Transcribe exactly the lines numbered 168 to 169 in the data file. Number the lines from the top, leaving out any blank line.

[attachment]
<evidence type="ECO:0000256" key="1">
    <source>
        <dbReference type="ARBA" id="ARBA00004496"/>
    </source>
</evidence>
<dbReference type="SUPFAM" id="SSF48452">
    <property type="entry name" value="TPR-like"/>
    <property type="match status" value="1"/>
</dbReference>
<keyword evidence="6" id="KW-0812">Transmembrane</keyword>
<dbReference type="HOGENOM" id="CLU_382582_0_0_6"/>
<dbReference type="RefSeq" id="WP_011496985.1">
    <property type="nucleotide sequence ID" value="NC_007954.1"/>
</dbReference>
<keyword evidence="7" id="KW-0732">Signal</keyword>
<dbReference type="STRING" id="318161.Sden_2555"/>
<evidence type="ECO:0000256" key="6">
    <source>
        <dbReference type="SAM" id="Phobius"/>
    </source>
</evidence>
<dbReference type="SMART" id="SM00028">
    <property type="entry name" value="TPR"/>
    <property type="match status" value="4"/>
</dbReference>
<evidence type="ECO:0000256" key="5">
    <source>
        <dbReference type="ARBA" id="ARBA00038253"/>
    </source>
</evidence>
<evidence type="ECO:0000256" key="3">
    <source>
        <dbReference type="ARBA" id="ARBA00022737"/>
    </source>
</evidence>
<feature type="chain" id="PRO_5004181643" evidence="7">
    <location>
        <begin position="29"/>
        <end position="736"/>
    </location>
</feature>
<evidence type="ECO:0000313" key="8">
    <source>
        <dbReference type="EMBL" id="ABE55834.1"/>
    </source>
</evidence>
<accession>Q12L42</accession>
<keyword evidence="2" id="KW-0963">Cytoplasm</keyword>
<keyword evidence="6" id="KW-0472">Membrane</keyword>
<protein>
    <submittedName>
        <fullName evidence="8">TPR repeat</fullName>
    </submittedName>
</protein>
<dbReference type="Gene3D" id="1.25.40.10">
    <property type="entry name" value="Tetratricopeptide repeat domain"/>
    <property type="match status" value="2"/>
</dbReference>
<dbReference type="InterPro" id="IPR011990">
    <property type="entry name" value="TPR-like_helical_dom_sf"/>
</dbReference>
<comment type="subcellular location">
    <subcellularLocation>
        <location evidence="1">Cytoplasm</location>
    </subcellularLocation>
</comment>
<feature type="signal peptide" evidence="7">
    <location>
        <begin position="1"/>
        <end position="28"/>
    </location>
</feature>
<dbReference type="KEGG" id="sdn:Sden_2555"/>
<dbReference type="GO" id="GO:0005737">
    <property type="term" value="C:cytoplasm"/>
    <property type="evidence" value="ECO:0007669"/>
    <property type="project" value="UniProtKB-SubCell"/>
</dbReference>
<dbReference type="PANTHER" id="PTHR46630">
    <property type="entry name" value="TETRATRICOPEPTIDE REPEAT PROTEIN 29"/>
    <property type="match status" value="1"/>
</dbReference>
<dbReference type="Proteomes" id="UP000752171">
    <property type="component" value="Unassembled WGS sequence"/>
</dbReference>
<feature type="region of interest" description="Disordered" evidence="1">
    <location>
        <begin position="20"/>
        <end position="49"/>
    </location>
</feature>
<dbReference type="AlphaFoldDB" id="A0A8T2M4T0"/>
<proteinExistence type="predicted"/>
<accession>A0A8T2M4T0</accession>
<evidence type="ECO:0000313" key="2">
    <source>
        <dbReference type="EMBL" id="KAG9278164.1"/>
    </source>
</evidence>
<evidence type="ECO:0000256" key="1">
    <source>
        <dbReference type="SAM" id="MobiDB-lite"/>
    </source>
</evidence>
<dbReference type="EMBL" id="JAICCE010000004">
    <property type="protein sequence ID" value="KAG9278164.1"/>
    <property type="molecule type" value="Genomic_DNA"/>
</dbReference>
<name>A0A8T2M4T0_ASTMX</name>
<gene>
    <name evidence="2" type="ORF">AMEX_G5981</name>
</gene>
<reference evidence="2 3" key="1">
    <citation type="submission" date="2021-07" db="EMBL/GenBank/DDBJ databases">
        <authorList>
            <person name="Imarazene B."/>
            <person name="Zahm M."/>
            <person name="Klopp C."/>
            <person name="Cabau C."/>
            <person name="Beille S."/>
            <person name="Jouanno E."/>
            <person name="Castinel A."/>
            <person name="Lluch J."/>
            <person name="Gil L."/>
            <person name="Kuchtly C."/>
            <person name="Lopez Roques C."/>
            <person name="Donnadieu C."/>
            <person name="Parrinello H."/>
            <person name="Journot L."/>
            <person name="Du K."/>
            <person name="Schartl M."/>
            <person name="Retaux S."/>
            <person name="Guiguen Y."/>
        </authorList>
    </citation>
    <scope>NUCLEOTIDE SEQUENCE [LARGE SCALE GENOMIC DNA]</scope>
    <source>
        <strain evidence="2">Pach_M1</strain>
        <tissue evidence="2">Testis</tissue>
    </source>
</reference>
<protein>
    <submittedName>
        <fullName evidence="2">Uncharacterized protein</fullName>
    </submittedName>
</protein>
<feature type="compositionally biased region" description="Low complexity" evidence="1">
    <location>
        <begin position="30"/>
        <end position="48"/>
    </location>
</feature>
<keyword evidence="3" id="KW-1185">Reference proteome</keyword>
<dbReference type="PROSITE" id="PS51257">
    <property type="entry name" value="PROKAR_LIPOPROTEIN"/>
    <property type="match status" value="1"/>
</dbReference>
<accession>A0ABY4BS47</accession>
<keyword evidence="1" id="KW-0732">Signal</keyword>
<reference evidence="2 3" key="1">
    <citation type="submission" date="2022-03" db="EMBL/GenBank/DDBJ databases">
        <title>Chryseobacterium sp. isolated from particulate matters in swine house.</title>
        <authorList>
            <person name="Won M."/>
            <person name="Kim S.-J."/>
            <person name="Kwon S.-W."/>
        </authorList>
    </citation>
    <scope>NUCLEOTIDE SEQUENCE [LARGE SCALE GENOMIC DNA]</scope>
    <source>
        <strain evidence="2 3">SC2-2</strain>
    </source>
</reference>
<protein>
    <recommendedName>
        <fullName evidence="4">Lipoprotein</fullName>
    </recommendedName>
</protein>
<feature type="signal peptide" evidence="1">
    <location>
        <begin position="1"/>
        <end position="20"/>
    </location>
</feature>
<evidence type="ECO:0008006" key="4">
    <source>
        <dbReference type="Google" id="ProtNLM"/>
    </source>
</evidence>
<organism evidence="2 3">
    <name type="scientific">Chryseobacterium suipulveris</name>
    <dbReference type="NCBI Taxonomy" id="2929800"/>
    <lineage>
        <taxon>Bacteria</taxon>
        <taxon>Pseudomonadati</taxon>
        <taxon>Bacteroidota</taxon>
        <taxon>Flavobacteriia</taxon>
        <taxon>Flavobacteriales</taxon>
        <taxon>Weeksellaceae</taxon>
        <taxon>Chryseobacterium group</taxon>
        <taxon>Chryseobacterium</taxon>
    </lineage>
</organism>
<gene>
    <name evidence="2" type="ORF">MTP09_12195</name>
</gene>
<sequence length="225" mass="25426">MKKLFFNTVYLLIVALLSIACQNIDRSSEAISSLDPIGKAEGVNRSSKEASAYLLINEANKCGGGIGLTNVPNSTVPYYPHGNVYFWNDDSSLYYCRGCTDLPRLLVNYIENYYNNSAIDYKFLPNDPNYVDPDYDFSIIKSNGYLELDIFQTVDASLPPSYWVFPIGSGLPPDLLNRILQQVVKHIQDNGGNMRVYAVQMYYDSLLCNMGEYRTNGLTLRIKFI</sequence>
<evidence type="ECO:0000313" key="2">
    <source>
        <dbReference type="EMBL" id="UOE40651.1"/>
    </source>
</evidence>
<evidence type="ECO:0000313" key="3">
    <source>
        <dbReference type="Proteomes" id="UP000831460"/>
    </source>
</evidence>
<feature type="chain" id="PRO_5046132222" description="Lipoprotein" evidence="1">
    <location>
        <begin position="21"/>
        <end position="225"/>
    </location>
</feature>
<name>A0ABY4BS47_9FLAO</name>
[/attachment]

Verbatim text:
    </citation>
    <scope>NUCLEOTIDE SEQUENCE [LARGE SCALE GENOMIC DNA]</scope>